Little House on the Prairie and Crabapple Jelly
Do you remember when, in Laura Ingalls Wilder’s book, Farmer Boy, Almanzo’s parents went away for a week and left the children at home to look after the farm? Mother kept a barrel of store-bought sugar in the pantry which was to last the year. One of her instructions to them while she was away? Don’t eat all the sugar!
But they made ice cream, and pulled candy, and pound cake, oh my.
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They looked into the sugar-barrel and they could see the bottom of it. Only Alice tried to be cheerful. “We must hope for the best,” she said, like Mother. “There’s some sugar left. Mother said, ‘Don’t eat all the sugar,’ and we didn’t. There’s some around the edges.”
Farmer Boy has to be my favorite of the “Little House” books. And why not – it’s about food after all! For the Ingalls, getting enough to eat was often a struggle. Store-bought sugar would not have been a common part of their larder. Not so for the Wilders.
One of the ways that Mother Wilder would have used her sugar was to make crabapple jelly. According to The Little House Cookbook, “No guide to pioneer preserves can omit crabapple jelly, one of the many adornments of the Wilder supper table.” You can find recipes and learn more about the food they ate at the Little House on the Prairie ® website.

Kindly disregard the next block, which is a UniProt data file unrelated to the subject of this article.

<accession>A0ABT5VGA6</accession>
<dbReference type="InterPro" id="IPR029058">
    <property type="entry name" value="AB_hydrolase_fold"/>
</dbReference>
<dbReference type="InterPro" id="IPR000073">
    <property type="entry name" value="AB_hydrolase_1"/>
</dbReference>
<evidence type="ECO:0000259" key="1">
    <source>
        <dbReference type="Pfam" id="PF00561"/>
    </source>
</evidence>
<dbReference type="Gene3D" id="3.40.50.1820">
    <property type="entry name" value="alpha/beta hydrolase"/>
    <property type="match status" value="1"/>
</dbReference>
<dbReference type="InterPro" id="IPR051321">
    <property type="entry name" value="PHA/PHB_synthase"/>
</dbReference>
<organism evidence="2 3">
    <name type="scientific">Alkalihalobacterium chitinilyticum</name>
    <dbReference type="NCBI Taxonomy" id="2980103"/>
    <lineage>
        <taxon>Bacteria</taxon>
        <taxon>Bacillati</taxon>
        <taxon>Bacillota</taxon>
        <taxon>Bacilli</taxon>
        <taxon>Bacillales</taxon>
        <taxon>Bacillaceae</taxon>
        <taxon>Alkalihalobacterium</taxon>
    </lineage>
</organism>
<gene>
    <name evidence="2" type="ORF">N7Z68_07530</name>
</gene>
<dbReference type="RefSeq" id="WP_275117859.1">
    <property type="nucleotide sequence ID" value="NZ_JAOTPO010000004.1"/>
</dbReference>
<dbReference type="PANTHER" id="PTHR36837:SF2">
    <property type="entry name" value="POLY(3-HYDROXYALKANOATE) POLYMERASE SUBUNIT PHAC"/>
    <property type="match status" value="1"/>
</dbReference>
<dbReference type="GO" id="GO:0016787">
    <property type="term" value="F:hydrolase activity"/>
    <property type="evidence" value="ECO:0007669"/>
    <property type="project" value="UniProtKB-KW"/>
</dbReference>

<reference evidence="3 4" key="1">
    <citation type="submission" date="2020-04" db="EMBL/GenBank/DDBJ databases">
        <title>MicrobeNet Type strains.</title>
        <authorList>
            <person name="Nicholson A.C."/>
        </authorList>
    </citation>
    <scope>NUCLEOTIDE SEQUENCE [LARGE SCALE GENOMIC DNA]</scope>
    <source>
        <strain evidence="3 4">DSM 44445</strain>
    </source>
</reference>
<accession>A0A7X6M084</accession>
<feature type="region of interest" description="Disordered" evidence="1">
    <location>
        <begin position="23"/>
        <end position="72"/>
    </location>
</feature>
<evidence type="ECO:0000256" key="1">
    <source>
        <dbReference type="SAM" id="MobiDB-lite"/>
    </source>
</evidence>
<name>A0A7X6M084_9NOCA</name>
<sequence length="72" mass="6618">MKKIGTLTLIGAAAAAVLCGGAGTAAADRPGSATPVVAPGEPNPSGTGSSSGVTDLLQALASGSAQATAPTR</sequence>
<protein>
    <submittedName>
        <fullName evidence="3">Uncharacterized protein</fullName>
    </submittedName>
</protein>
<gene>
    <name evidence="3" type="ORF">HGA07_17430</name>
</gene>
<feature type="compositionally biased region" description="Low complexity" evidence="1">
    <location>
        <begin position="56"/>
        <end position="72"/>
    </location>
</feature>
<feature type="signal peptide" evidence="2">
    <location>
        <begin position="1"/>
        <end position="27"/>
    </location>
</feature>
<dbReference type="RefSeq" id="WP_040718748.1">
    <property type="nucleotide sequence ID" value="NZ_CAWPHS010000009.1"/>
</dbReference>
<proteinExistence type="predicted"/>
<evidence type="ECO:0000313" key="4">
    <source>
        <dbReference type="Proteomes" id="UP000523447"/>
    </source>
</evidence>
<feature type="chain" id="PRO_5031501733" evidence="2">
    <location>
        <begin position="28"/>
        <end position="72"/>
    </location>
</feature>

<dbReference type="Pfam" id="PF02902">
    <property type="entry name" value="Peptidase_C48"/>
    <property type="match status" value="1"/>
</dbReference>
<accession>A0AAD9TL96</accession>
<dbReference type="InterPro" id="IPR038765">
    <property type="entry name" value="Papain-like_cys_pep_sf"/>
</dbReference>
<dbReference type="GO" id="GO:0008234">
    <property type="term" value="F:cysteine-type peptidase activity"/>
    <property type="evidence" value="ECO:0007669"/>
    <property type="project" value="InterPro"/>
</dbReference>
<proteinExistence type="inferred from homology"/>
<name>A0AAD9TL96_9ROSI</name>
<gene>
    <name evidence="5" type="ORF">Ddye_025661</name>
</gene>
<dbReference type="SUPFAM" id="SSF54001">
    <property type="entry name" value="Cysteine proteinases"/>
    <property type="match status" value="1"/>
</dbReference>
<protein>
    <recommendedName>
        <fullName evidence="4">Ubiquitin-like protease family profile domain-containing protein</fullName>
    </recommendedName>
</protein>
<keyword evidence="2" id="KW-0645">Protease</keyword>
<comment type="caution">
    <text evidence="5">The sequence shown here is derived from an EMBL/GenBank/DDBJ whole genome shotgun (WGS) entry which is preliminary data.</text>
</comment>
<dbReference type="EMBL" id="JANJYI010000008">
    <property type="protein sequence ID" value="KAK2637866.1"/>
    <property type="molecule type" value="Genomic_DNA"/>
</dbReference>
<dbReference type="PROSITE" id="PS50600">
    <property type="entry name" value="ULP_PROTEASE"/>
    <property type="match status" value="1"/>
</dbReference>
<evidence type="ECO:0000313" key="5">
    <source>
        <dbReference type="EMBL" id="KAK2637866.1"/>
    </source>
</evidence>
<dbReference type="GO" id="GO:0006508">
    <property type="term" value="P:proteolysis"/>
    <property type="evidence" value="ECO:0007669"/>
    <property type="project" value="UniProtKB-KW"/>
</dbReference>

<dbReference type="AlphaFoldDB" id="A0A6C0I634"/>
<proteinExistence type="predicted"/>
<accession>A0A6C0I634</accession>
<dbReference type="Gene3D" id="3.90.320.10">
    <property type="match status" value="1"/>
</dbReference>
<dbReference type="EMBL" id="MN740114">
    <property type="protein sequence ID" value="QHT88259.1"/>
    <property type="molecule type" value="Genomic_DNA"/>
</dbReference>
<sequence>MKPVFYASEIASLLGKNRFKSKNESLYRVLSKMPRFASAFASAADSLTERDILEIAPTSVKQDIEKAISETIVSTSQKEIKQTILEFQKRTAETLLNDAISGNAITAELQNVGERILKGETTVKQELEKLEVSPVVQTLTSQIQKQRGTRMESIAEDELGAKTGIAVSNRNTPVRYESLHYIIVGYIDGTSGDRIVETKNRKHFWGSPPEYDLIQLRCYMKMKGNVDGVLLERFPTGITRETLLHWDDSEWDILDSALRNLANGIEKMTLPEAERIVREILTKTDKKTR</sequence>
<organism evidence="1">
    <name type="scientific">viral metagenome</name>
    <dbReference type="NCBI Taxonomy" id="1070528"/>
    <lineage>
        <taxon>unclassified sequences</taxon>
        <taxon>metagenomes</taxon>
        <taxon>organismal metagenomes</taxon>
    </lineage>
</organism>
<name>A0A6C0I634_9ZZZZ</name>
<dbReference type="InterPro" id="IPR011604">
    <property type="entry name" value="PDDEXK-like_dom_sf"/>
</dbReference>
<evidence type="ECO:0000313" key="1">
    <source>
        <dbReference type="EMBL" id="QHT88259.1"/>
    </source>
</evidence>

Crabapples are native to North America. This tart, small apple is high in pectin; no added pectin is needed when making crabapple jelly. Crabapples are often added to other fruits for jelly making as well, in place of pectin, like this recipe for Hedgerow Jelly.
I like to freeze my jelly, but Oak Hill Homestead gives instructions for canning and her version of Harvest Apple Jelly in this post.
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- 8 cups crabapples
- 2 cups organic sugar
- Wash the crabapples and remove the stems. Cut each in half to be sure there is no rot or worms.
- Place in a large pot and cover with filtered water. Simmer for about 30 minutes until the crabapples are soft.
- Strain into a jelly bag (juice strainer). Squeezing the bag will produce more juice, but will also cloud the jelly.
- Add ½ cup organic sugar for every cup of juice produced. Boil over high heat until gelling point is reached.
- To test, place a spoonful of jelly on a plate and let cool for a minute in the refrigerator. Then run your finger through the jelly. If it remains separated on the plate, your jelly is done.
- Pour the jelly into hot, sterile 8 ounce canning jars leaving 1/2” space at the top. The jelly may be processed in a water bath canner for 5 minutes (adjust for high altitudes), or may be frozen.
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